Descriptive study with a qualitative approach carried out in an emergency care unit (UPA) in the municipality of Florianópolis, Santa Catarina. The UPA health team was made up of physicians, nurses, practical nurses, dentists, a social assistant, and a pharmacist, among other professionals. It is worth mentioning that Florianópolis currently has two UPAs: UPA-North, opened in 2009, and UPA-South, opened in 2008.

Nurses were invited to participate in the study because they were the professionals in charge of RC in the UPAs, in accordance with the main RC systems used globally and Resolution # 423/2012 of the Federal Council of Nursing11. Of the 13 nurses working in the UPA, nine met the inclusion criteria so participated in the study: belonging to the UPA professional staff; having at least one year of professional experience and working in RC; and being on duty at the time of data collection.

To evaluate and classify patient risk, UPAs use an adapted version of the RC protocol from the municipality of Belo Horizonte, adapted from the Manchester Triage System.

Data were collected from April to June 2014 through semi-structured individual interviews. The following characteristics of the selected participants were noted: sex, age, and length of work in the UPA. Participants were asked to talk about their perceptions of risk classification in the UPA. Interviews were carried out in a private room in the healthcare unit, and lasted 40 minutes on average. The interviews were recorded and transcribed by the researchers.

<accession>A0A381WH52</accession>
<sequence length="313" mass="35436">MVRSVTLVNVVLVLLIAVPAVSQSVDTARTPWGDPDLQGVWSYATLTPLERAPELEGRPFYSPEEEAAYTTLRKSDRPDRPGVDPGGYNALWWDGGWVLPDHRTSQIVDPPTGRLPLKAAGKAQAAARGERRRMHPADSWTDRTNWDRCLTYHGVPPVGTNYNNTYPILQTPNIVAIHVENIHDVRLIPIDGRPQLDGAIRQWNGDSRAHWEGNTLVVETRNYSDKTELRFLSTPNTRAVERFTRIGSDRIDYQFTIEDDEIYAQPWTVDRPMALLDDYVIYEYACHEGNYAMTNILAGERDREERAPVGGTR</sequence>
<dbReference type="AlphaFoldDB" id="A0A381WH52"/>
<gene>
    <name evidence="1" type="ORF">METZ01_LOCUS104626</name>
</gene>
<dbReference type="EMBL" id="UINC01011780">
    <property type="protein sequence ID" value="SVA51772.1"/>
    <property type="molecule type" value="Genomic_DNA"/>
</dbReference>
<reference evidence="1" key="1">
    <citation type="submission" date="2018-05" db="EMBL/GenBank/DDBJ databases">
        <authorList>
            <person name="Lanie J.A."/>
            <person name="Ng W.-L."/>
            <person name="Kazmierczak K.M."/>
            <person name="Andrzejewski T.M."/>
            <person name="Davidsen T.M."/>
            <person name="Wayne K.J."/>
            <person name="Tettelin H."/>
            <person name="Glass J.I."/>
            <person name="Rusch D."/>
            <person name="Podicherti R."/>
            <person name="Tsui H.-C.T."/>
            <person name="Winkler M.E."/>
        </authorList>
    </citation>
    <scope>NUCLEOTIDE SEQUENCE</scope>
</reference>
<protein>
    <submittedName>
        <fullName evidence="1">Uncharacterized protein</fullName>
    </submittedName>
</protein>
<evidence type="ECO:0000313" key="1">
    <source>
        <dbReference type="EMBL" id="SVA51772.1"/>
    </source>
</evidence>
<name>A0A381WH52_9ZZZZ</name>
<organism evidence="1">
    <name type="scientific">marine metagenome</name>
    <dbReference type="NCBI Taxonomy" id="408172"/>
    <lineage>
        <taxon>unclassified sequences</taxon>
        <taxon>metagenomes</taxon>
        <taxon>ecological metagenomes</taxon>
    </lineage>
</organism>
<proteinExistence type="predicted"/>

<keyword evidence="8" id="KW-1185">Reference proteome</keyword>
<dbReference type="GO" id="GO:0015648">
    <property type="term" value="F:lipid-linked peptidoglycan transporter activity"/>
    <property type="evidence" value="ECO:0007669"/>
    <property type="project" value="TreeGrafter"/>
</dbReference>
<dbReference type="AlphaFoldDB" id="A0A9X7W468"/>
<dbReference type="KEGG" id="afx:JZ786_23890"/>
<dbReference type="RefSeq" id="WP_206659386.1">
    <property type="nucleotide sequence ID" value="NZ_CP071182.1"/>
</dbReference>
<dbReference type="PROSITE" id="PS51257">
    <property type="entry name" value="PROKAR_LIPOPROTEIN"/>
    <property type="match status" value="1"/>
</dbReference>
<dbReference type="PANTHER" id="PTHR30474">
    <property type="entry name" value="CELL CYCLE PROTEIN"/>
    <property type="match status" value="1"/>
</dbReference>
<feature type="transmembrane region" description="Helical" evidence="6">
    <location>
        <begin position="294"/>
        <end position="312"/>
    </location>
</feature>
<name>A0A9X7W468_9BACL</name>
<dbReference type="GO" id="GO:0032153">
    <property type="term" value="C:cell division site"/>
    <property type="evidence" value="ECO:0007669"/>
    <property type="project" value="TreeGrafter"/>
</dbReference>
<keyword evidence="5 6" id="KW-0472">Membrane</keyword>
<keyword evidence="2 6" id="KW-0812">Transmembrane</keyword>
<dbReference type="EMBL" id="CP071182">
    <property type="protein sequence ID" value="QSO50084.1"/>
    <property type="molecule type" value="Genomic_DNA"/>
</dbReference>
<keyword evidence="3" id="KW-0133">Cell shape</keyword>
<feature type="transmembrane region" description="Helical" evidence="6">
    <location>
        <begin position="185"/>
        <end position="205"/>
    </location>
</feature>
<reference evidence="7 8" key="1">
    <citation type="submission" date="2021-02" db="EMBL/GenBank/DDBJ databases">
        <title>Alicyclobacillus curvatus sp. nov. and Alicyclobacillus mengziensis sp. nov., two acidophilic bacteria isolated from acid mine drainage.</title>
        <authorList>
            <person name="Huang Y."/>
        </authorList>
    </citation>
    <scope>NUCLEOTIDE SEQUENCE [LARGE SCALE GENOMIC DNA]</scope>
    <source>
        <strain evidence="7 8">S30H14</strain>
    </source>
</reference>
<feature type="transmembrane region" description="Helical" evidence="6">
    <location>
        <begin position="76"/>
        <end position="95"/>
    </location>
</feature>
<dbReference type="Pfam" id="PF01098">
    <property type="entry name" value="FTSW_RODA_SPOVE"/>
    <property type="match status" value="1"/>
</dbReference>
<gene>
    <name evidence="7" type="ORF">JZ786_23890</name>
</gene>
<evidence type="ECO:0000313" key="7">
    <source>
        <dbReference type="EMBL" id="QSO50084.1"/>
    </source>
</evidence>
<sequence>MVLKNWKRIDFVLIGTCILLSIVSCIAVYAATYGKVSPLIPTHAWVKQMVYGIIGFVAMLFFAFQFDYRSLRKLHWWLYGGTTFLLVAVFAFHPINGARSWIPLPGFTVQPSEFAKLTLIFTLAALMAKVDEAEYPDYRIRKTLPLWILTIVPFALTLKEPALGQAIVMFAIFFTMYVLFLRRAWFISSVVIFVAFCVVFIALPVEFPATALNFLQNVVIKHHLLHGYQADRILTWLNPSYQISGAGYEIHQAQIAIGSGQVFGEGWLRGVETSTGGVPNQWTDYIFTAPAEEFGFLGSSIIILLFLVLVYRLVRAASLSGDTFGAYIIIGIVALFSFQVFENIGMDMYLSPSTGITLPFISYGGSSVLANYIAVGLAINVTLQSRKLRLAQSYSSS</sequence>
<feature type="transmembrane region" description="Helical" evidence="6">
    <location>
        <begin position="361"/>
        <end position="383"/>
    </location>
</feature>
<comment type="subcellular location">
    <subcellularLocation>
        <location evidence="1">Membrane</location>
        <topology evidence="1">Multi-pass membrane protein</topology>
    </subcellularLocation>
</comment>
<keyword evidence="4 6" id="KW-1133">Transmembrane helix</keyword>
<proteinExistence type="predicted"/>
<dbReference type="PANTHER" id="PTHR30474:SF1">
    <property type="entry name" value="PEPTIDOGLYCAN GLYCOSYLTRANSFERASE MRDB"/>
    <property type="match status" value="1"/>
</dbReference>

The interview transcripts were organized and analyzed following the collective subject discourse (CSD) technique, which employs four methodological figures: key expressions (KE); core ideas (CI); anchoring (AC); and the collective subject discourse (CSD) itself. Key expressions are excerpts from individual statements that depict the essential content of the discourse about an issue. The core idea describes the senses of individual statements and of the set of the participants' responses with the same sense. Anchoring describes the ideologies, values and beliefs found in the individual or grouped speech. The collective subject discourse is made up of KE with similar or complementary CI12. The present study did not find anchoring in individuals' speech.